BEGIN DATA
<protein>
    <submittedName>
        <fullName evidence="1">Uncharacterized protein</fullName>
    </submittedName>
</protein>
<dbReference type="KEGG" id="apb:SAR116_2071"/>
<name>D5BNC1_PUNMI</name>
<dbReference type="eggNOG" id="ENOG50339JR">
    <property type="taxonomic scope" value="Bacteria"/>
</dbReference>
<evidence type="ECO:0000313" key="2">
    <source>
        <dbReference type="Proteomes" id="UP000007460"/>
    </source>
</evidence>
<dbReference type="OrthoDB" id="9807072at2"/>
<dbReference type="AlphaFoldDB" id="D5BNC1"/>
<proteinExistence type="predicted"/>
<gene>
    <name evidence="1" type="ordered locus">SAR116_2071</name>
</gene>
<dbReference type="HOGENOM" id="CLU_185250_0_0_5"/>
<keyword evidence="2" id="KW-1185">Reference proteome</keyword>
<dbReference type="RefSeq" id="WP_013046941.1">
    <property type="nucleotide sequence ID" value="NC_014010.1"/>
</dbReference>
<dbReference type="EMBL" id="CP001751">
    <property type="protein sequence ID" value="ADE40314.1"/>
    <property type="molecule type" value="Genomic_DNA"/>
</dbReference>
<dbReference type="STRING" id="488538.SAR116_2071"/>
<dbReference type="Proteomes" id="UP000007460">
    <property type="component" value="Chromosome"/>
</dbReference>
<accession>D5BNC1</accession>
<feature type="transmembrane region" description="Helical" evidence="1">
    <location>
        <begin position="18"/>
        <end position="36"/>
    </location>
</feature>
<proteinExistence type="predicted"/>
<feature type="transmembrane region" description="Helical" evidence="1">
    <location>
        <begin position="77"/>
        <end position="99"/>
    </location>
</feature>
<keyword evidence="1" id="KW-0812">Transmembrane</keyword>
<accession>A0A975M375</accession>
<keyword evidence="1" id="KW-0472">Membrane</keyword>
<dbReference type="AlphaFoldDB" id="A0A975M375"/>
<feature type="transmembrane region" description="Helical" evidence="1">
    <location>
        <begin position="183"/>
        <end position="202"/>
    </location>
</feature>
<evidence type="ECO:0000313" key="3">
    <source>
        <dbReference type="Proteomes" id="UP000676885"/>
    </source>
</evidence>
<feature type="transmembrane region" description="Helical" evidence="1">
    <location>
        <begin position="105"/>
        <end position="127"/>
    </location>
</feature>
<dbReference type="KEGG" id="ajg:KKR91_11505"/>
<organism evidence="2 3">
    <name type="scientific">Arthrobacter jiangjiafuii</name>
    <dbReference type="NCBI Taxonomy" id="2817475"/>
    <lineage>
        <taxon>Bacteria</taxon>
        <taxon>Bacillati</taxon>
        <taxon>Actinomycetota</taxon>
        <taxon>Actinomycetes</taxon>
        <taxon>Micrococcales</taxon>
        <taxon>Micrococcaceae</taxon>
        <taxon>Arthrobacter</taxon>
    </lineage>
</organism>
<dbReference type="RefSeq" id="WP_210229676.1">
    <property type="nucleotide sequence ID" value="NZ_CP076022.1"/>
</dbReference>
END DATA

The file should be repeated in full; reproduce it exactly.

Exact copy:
<protein>
    <submittedName>
        <fullName evidence="1">Uncharacterized protein</fullName>
    </submittedName>
</protein>
<dbReference type="KEGG" id="apb:SAR116_2071"/>
<name>D5BNC1_PUNMI</name>
<dbReference type="eggNOG" id="ENOG50339JR">
    <property type="taxonomic scope" value="Bacteria"/>
</dbReference>
<evidence type="ECO:0000313" key="2">
    <source>
        <dbReference type="Proteomes" id="UP000007460"/>
    </source>
</evidence>
<dbReference type="OrthoDB" id="9807072at2"/>
<dbReference type="AlphaFoldDB" id="D5BNC1"/>
<proteinExistence type="predicted"/>
<gene>
    <name evidence="1" type="ordered locus">SAR116_2071</name>
</gene>
<dbReference type="HOGENOM" id="CLU_185250_0_0_5"/>
<keyword evidence="2" id="KW-1185">Reference proteome</keyword>
<dbReference type="RefSeq" id="WP_013046941.1">
    <property type="nucleotide sequence ID" value="NC_014010.1"/>
</dbReference>
<dbReference type="EMBL" id="CP001751">
    <property type="protein sequence ID" value="ADE40314.1"/>
    <property type="molecule type" value="Genomic_DNA"/>
</dbReference>
<dbReference type="STRING" id="488538.SAR116_2071"/>
<dbReference type="Proteomes" id="UP000007460">
    <property type="component" value="Chromosome"/>
</dbReference>
<accession>D5BNC1</accession>
<feature type="transmembrane region" description="Helical" evidence="1">
    <location>
        <begin position="18"/>
        <end position="36"/>
    </location>
</feature>
<proteinExistence type="predicted"/>
<feature type="transmembrane region" description="Helical" evidence="1">
    <location>
        <begin position="77"/>
        <end position="99"/>
    </location>
</feature>
<keyword evidence="1" id="KW-0812">Transmembrane</keyword>
<accession>A0A975M375</accession>
<keyword evidence="1" id="KW-0472">Membrane</keyword>
<dbReference type="AlphaFoldDB" id="A0A975M375"/>
<feature type="transmembrane region" description="Helical" evidence="1">
    <location>
        <begin position="183"/>
        <end position="202"/>
    </location>
</feature>
<evidence type="ECO:0000313" key="3">
    <source>
        <dbReference type="Proteomes" id="UP000676885"/>
    </source>
</evidence>
<feature type="transmembrane region" description="Helical" evidence="1">
    <location>
        <begin position="105"/>
        <end position="127"/>
    </location>
</feature>
<dbReference type="KEGG" id="ajg:KKR91_11505"/>
<organism evidence="2 3">
    <name type="scientific">Arthrobacter jiangjiafuii</name>
    <dbReference type="NCBI Taxonomy" id="2817475"/>
    <lineage>
        <taxon>Bacteria</taxon>
        <taxon>Bacillati</taxon>
        <taxon>Actinomycetota</taxon>
        <taxon>Actinomycetes</taxon>
        <taxon>Micrococcales</taxon>
        <taxon>Micrococcaceae</taxon>
        <taxon>Arthrobacter</taxon>
    </lineage>
</organism>
<dbReference type="RefSeq" id="WP_210229676.1">
    <property type="nucleotide sequence ID" value="NZ_CP076022.1"/>
</dbReference>